Pro­ducer tries his hand at fod­der

Central and North Burnett Times - - LIFE - Rhi­an­non Tuffield Rhi­an­non.Tuffield@south­bur­nett­

FRAN­CIS Kruger is a pro­ducer who re­lied solely on rain up un­til re­cently, but the Kooral­gin farmer has re­cently dis­cov­ered the power of fod­der, and how it can boost his herd.

Mr Kruger has been in the busi­ness for the ma­jor­ity of his life, hav­ing grown up on a farm.

The sec­ond-gen­er­a­tion farmer was at the Coolabunia fat and store sale on Tues­day to sell his steers.

He and his wifeWendy run the Char­bray cross steer op­er­a­tion just out­side of Yar­ra­man.

The pair be­gan the ex­per­i­ment with bar­ley fod­der just over one month ago and have al­ready seen a change in their herd.

“I nor­mally buy store cat­tle just to fat­ten them up and sell them to the works, but we’re on one of those fod­der units at the mo­ment and de­cided to sprout the bar­ley and feed them that,” Mr Kruger said.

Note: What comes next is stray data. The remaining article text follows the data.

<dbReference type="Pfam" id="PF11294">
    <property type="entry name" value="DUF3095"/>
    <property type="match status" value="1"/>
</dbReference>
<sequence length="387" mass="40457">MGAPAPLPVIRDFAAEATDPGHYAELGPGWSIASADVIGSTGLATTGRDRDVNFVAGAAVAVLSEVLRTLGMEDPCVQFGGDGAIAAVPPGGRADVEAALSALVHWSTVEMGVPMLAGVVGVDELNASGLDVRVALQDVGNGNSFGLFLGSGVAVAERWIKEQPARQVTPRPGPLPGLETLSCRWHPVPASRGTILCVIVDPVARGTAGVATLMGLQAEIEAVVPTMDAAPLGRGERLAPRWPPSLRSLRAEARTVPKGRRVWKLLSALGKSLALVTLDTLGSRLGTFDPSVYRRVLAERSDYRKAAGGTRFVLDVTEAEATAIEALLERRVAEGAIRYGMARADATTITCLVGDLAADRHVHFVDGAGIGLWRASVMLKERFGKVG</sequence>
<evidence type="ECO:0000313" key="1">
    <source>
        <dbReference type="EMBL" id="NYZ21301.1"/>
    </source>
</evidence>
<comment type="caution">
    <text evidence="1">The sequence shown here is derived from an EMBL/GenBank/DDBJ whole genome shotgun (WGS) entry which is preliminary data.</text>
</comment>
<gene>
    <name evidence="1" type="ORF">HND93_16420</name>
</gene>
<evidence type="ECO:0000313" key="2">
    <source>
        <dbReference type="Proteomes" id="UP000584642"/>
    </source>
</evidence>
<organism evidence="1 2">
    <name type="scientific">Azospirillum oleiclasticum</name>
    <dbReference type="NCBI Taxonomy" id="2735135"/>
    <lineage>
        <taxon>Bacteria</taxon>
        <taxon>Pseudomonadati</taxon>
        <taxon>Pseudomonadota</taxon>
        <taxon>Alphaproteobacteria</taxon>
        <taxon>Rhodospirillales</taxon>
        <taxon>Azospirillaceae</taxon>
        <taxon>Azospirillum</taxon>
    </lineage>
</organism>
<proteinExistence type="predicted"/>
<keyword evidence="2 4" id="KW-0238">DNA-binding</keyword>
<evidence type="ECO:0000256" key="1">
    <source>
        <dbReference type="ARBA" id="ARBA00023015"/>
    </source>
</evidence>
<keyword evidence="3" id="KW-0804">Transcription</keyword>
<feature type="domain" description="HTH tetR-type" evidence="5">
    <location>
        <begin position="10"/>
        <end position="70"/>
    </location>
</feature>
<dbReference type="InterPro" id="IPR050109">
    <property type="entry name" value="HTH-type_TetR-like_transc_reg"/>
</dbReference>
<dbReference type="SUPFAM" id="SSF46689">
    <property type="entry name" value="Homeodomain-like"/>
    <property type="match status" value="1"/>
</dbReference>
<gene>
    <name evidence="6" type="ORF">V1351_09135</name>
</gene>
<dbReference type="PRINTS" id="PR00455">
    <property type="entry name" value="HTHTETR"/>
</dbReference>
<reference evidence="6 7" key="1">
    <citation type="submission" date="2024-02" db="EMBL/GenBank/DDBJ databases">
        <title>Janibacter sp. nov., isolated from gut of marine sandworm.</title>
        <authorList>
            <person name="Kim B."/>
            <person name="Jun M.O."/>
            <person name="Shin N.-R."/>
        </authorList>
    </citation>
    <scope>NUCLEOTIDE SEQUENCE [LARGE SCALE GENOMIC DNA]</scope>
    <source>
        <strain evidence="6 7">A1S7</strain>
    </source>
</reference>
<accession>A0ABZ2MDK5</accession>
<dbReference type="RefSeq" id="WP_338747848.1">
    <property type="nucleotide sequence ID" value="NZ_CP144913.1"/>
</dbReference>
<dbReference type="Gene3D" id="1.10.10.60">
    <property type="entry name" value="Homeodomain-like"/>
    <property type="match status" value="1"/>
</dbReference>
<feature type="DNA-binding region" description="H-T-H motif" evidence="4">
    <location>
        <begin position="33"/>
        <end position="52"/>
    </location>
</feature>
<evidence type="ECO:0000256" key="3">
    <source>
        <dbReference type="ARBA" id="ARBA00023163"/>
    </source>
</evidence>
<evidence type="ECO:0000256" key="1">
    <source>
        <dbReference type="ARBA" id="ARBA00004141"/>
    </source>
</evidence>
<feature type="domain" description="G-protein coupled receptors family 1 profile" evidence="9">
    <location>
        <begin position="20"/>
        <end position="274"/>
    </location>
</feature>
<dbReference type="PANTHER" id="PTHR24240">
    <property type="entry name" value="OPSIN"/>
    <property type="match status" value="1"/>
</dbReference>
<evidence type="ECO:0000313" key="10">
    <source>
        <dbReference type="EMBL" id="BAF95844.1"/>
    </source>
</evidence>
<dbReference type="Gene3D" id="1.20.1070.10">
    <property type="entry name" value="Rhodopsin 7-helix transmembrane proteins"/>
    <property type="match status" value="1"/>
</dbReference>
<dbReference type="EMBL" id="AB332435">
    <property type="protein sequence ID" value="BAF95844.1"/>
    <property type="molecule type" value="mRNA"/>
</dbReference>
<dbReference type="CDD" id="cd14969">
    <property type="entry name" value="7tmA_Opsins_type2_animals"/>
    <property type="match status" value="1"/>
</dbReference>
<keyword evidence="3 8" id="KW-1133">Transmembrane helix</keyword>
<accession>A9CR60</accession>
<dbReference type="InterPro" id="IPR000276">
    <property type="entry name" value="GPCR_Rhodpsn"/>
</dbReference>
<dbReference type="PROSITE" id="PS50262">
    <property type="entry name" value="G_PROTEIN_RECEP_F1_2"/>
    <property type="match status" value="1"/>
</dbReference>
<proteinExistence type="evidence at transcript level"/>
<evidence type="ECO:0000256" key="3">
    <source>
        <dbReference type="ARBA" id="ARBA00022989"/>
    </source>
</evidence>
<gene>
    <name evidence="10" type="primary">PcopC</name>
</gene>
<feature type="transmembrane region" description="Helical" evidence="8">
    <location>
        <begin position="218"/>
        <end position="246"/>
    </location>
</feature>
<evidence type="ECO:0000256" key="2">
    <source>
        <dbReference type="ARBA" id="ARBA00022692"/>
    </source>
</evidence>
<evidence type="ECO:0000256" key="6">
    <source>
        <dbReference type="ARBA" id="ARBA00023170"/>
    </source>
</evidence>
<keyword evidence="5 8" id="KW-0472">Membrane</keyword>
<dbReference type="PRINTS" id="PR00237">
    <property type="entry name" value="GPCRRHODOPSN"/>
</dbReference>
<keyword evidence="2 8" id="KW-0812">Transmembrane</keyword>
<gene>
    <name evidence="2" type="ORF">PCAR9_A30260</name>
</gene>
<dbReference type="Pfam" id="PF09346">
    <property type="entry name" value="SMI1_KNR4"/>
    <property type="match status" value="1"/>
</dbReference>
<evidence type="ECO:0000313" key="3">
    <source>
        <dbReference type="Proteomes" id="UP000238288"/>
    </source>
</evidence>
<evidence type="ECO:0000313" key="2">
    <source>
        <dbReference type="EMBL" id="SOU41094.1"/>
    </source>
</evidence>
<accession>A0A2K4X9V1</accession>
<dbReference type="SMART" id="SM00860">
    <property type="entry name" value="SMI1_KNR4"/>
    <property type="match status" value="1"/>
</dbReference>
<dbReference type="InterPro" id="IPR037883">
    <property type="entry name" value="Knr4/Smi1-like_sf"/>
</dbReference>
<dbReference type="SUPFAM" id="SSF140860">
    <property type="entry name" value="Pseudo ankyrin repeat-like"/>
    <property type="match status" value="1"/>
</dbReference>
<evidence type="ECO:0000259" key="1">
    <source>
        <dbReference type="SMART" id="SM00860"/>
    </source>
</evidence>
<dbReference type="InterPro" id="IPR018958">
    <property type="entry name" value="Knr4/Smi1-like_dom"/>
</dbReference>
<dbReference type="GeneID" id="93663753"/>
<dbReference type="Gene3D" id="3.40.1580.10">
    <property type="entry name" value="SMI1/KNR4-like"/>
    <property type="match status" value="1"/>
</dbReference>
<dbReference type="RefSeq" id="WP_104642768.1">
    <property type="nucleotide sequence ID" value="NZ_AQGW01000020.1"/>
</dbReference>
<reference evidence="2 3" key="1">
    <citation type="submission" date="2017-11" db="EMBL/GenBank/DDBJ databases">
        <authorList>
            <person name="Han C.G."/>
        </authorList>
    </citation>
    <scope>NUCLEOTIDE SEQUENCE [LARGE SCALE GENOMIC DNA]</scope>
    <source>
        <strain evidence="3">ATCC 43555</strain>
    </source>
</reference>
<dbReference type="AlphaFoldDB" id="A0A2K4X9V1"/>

“I’ve only had it for a lit­tle while and I’ve just put the stock on them about 60 days ago, and they have re­ally come away real well.”

The 14 steers fetched an av­er­age of $2.70, which Mr Kruger said had come back off a higher price.

Mr Kruger said he was happy with the re­turn for his cat­tle, but the real re­sults would show in the next herd to go to sale.

“They’re cer­tainly putting on the weight, but my next line will tell the story,” he said. “We wanted to ex­per­i­ment be­cause of the weight gain that you can get, and, yeah, just to see if we could turn.

“You’ll put on a pretty good weight gain, and we should be able to turn them over in about 60-90 days, so it’s a quicker turnover.”

High grain prices and drought had, in the past, driven up the in­ter­est in al­ter­na­tive feeds, and sprout­ing bar­ley for fod­der has re­cently be­come an at­trac­tive so­lu­tion for pro­duc­ers.

The sprout­ing of fod­der orig­i­nates back to the 1600s, but mod­ern pro­duc­ers have adapted the tech­nique to im­prove their cat­tle fin a short amount of time.

The min­eral and vi­ta­min lev­els of sprouted bar­ley are sig­nif­i­cantly in­creased over those in grain and are ab­sorbed more ef­fi­ciently, pro­vid­ing vi­ta­mins.

DED­I­CATED: Kooral­gin pro­ducer Fran­cis Kruger.

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